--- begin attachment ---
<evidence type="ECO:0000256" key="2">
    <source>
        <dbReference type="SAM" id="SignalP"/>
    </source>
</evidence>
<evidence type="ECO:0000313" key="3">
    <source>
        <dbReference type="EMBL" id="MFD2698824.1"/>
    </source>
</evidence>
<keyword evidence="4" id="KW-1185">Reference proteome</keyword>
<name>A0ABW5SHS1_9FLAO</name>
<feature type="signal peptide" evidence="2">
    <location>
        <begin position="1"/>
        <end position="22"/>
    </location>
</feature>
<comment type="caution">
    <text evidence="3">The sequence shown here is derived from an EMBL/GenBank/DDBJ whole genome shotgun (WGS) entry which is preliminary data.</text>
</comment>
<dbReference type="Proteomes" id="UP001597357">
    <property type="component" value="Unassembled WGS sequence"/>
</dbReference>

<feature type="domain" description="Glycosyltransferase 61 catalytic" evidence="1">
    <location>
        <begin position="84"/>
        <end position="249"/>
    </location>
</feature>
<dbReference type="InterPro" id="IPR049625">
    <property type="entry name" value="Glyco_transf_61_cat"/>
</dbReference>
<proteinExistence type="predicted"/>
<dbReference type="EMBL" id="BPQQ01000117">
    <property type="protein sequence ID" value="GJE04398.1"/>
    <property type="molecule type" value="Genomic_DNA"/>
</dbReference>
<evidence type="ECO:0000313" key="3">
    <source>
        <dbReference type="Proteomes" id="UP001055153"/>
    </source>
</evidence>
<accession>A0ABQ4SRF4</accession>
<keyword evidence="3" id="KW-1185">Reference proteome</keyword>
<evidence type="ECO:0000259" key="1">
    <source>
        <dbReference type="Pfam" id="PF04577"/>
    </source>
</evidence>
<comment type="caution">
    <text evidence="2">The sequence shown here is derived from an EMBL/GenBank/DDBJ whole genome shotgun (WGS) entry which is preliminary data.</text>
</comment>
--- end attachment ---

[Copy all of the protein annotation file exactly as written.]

<evidence type="ECO:0000256" key="2">
    <source>
        <dbReference type="SAM" id="SignalP"/>
    </source>
</evidence>
<evidence type="ECO:0000313" key="3">
    <source>
        <dbReference type="EMBL" id="MFD2698824.1"/>
    </source>
</evidence>
<keyword evidence="4" id="KW-1185">Reference proteome</keyword>
<name>A0ABW5SHS1_9FLAO</name>
<feature type="signal peptide" evidence="2">
    <location>
        <begin position="1"/>
        <end position="22"/>
    </location>
</feature>
<comment type="caution">
    <text evidence="3">The sequence shown here is derived from an EMBL/GenBank/DDBJ whole genome shotgun (WGS) entry which is preliminary data.</text>
</comment>
<dbReference type="Proteomes" id="UP001597357">
    <property type="component" value="Unassembled WGS sequence"/>
</dbReference>

<feature type="domain" description="Glycosyltransferase 61 catalytic" evidence="1">
    <location>
        <begin position="84"/>
        <end position="249"/>
    </location>
</feature>
<dbReference type="InterPro" id="IPR049625">
    <property type="entry name" value="Glyco_transf_61_cat"/>
</dbReference>
<proteinExistence type="predicted"/>
<dbReference type="EMBL" id="BPQQ01000117">
    <property type="protein sequence ID" value="GJE04398.1"/>
    <property type="molecule type" value="Genomic_DNA"/>
</dbReference>
<evidence type="ECO:0000313" key="3">
    <source>
        <dbReference type="Proteomes" id="UP001055153"/>
    </source>
</evidence>
<accession>A0ABQ4SRF4</accession>
<keyword evidence="3" id="KW-1185">Reference proteome</keyword>
<evidence type="ECO:0000259" key="1">
    <source>
        <dbReference type="Pfam" id="PF04577"/>
    </source>
</evidence>
<comment type="caution">
    <text evidence="2">The sequence shown here is derived from an EMBL/GenBank/DDBJ whole genome shotgun (WGS) entry which is preliminary data.</text>
</comment>